package com.jspservletcookbook;            import java.sql.*; import javax.naming.Context; import javax.naming.InitialContext; import javax.naming.NamingException; import javax.sql.*; public class StoredProcUtil {  private static DataSource pool;   private static Context env;      static { //static initialization of the Context and DataSource         try{                        env = (Context) new InitialContext( ).lookup("java:comp/env");                          pool  = (DataSource) env.lookup("jdbc/oracle-8i-athletes");                          if (pool == null)                throw new Exception(                    "'oracle-8i-athletes' is an unknown DataSource");                      } catch (Exception e) {                       System.out.println(e);        }    }//static   /* This static method will be configured in a TLD file and provide the    implementation for an EL function. An example use of the function is:   <cbck:addRaceEvent("My Race","Anytown USA","11-Dec-2003") /> */   public static void addRaceEvent(String name,String location,String date) {  if( (! check(name))  (! check(location))  (! check(date)))           throw new IllegalArgumentException(             "Invalid param values passed to addRaceEvent( )");  Connection conn = null;                try{                    conn = pool.getConnection( );                 if (conn == null )           throw new SQLException(           "Invalid Connection in addRaceEvent method");                CallableStatement cs = null;                //Create an instance of the CallableStatement       cs = conn.prepareCall( "{call addEvent (?,?,?)}" );                cs.setString(1,name);        cs.setString(2,location);        cs.setString(3,date);                 //Call the inherited PreparedStatement.executeUpdate( ) method       cs.executeUpdate( );                // return the connection to the pool       conn.close( );               } catch (SQLException sqle) { }           }//addRaceEvent  private static boolean check(String value){              if(value == null  value.equals(""))             return false;                      return true;   } }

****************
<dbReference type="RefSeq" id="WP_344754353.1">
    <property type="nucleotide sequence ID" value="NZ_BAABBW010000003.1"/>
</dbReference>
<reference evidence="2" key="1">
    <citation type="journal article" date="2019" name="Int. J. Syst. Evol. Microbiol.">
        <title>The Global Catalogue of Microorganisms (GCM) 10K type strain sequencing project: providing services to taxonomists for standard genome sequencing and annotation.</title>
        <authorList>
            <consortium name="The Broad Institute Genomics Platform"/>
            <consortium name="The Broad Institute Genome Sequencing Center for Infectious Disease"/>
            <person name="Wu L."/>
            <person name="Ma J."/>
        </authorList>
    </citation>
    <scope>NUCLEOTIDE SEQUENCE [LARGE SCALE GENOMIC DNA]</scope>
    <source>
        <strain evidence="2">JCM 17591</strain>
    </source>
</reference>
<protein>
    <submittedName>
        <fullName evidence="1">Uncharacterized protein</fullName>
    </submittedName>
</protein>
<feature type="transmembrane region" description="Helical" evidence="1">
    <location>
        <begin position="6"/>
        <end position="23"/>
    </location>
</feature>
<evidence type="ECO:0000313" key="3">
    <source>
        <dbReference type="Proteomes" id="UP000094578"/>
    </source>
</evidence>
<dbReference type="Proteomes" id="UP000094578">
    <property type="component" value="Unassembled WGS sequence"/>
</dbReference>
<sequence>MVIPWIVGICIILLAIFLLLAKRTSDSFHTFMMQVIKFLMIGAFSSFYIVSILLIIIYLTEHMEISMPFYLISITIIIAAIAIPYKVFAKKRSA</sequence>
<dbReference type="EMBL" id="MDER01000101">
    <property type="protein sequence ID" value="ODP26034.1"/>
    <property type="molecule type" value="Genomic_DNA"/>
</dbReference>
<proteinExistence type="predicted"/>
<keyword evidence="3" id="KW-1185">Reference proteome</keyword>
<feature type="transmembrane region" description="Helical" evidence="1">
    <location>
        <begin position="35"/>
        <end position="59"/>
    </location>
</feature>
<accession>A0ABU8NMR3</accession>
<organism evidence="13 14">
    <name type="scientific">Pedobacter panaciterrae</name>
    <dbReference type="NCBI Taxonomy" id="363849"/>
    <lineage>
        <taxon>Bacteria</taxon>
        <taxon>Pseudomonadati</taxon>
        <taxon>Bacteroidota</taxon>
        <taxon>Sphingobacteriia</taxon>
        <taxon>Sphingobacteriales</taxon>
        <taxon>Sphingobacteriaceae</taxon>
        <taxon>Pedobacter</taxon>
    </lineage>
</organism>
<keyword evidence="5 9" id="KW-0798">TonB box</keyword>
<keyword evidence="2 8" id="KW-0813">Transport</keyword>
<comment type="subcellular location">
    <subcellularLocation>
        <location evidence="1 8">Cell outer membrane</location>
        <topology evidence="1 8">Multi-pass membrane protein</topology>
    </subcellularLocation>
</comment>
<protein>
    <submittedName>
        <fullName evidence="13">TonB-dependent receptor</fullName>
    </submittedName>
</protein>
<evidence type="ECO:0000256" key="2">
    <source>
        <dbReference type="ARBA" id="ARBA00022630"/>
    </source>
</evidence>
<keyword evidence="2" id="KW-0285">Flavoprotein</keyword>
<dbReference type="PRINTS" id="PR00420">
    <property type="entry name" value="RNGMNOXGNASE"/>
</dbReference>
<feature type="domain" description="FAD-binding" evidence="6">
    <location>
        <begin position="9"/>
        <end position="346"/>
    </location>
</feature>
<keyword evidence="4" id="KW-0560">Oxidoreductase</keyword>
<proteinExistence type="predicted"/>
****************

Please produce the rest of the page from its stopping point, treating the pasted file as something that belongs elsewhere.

The addRaceEvent( ) method creates a java.sql.CallableStatement , which calls the underlying stored procedure ( addEvent ). Recipe 21.7 explains this process.